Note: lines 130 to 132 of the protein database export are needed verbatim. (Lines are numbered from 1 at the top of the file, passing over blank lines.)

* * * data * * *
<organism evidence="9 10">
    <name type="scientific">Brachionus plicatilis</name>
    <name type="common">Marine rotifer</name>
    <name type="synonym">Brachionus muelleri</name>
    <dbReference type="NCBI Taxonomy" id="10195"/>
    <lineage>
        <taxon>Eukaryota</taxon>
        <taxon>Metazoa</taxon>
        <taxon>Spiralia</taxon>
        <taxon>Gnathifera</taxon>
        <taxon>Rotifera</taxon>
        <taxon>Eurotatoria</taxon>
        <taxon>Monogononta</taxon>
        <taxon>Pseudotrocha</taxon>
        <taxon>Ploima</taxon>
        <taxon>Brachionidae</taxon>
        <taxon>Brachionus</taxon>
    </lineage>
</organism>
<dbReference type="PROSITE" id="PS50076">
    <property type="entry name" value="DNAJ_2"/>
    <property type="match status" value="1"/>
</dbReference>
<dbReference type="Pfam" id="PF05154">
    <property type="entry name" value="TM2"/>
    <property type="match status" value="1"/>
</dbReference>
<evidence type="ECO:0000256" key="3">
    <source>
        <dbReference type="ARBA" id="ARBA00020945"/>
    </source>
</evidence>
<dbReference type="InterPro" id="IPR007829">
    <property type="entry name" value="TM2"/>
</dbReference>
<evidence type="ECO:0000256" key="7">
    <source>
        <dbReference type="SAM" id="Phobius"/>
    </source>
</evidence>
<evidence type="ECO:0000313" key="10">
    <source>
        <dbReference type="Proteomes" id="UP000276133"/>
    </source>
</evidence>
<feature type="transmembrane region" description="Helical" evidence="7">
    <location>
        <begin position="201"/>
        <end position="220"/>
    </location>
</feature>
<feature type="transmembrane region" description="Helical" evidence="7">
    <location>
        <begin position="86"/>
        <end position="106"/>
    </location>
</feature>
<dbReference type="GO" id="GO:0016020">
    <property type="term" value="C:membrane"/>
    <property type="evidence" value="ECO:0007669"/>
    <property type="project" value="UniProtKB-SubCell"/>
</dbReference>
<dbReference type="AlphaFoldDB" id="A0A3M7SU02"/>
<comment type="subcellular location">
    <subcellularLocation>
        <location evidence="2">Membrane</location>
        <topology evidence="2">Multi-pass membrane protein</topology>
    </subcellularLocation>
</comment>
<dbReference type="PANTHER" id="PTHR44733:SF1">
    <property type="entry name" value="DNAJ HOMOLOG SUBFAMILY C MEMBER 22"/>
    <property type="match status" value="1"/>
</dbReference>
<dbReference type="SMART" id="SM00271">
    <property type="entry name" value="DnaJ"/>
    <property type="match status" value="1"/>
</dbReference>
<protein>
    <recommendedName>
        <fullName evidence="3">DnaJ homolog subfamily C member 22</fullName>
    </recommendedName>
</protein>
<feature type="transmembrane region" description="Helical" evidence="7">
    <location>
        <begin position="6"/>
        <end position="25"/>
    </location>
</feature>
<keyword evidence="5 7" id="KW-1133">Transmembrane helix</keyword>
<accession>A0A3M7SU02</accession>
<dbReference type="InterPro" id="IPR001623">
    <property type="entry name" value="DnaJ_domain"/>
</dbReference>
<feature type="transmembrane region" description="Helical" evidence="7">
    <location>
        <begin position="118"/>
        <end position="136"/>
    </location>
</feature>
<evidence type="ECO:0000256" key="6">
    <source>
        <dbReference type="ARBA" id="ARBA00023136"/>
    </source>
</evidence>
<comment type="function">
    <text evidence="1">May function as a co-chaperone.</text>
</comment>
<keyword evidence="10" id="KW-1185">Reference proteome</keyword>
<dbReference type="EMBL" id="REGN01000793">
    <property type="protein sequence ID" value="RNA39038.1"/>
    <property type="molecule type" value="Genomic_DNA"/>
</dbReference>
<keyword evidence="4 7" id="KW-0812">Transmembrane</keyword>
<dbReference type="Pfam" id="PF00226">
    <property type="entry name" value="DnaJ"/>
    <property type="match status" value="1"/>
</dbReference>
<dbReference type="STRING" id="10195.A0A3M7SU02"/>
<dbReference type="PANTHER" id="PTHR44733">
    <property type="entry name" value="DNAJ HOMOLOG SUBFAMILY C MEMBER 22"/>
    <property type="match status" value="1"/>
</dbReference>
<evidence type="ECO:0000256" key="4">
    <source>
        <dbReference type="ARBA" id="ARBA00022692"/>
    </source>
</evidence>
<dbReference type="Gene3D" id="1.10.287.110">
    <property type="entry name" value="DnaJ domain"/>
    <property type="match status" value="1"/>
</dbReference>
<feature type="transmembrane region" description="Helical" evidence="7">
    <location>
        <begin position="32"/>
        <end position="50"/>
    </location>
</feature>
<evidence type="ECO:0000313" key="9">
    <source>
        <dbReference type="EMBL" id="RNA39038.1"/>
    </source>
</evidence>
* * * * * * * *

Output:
    <property type="match status" value="1"/>
</dbReference>
<feature type="transmembrane region" description="Helical" evidence="7">